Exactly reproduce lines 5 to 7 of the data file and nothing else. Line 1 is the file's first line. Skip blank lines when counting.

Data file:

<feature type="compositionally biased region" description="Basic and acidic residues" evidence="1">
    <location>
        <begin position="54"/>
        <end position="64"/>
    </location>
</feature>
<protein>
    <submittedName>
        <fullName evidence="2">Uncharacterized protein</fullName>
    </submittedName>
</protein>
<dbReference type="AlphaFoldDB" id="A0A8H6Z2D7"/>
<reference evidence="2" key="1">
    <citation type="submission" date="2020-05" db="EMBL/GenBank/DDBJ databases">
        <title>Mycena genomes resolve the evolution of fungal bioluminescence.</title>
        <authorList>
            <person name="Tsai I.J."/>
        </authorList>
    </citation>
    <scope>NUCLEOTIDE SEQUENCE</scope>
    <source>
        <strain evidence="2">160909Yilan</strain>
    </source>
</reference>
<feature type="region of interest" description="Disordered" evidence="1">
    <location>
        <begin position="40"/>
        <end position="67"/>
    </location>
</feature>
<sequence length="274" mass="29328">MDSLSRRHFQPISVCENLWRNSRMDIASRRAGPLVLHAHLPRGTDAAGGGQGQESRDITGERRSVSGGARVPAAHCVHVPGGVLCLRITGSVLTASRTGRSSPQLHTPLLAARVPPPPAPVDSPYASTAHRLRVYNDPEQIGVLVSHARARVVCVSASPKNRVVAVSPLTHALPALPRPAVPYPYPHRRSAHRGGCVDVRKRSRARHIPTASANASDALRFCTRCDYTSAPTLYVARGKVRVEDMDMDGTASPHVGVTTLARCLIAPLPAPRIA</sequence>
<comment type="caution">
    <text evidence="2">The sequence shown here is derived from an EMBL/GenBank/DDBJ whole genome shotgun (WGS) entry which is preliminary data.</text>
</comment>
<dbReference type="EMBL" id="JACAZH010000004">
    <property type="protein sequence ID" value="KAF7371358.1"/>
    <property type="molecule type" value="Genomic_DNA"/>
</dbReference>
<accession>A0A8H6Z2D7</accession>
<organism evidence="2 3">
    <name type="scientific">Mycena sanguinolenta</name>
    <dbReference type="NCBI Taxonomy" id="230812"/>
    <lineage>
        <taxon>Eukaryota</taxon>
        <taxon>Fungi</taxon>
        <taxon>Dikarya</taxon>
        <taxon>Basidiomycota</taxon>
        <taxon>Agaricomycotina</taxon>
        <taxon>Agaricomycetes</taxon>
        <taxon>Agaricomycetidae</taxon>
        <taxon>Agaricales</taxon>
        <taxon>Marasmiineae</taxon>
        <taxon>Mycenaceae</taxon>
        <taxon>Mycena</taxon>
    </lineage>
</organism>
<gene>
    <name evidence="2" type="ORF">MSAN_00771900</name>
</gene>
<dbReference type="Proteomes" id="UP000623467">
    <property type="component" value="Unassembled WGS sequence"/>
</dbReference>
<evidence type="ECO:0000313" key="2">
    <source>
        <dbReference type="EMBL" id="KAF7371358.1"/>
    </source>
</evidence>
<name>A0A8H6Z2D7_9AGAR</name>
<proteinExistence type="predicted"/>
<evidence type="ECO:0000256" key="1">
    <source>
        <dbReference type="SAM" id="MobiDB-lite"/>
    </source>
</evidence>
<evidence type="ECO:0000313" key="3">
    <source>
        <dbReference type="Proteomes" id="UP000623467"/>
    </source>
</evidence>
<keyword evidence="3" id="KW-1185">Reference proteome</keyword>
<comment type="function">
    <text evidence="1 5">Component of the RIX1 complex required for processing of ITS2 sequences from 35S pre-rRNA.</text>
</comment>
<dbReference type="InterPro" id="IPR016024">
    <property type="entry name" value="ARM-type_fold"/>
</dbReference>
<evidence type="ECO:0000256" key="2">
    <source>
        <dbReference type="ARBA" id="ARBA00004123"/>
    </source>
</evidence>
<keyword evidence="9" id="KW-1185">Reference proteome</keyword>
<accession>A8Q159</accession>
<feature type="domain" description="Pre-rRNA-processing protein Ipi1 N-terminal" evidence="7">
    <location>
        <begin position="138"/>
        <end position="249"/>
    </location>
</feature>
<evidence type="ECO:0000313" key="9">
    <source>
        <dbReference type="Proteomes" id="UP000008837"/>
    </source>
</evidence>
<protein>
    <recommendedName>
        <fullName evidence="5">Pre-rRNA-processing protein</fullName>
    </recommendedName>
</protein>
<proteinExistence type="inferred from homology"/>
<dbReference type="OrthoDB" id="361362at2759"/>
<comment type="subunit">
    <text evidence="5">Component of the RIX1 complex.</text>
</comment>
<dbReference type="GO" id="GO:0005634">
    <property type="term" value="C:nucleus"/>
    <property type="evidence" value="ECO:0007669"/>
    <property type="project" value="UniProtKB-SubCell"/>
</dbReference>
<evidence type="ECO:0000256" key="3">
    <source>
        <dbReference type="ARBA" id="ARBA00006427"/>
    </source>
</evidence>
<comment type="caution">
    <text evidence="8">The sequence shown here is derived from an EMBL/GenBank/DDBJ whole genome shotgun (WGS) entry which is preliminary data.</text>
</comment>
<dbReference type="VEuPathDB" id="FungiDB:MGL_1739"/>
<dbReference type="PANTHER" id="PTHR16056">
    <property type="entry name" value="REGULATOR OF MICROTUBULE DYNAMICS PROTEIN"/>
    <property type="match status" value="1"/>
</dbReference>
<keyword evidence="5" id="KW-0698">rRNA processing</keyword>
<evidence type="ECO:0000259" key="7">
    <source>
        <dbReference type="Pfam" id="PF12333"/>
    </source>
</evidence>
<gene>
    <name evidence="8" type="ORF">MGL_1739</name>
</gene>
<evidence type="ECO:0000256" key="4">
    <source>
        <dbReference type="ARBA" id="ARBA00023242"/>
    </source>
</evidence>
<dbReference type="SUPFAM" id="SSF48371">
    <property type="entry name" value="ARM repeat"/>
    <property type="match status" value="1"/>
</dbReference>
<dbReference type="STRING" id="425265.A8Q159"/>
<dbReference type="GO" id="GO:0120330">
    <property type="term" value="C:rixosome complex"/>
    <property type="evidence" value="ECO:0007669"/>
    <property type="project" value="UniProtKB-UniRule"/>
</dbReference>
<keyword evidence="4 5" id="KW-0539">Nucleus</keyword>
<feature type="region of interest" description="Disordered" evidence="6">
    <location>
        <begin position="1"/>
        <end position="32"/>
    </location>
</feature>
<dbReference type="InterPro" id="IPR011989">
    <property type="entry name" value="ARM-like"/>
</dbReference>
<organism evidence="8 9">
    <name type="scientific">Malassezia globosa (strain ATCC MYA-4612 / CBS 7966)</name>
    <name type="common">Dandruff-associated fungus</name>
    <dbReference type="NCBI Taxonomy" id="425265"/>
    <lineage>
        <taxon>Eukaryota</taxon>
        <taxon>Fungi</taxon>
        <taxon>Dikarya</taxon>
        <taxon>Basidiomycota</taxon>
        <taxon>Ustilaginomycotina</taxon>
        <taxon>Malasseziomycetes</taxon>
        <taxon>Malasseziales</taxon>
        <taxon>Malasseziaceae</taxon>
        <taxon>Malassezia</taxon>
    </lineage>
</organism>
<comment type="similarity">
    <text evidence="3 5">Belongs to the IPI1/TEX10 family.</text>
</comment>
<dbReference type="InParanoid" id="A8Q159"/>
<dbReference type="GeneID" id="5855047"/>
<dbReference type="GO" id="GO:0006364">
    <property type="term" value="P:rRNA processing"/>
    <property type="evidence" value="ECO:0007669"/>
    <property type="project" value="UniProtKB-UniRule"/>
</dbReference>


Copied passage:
    </location>
</feature>
<protein>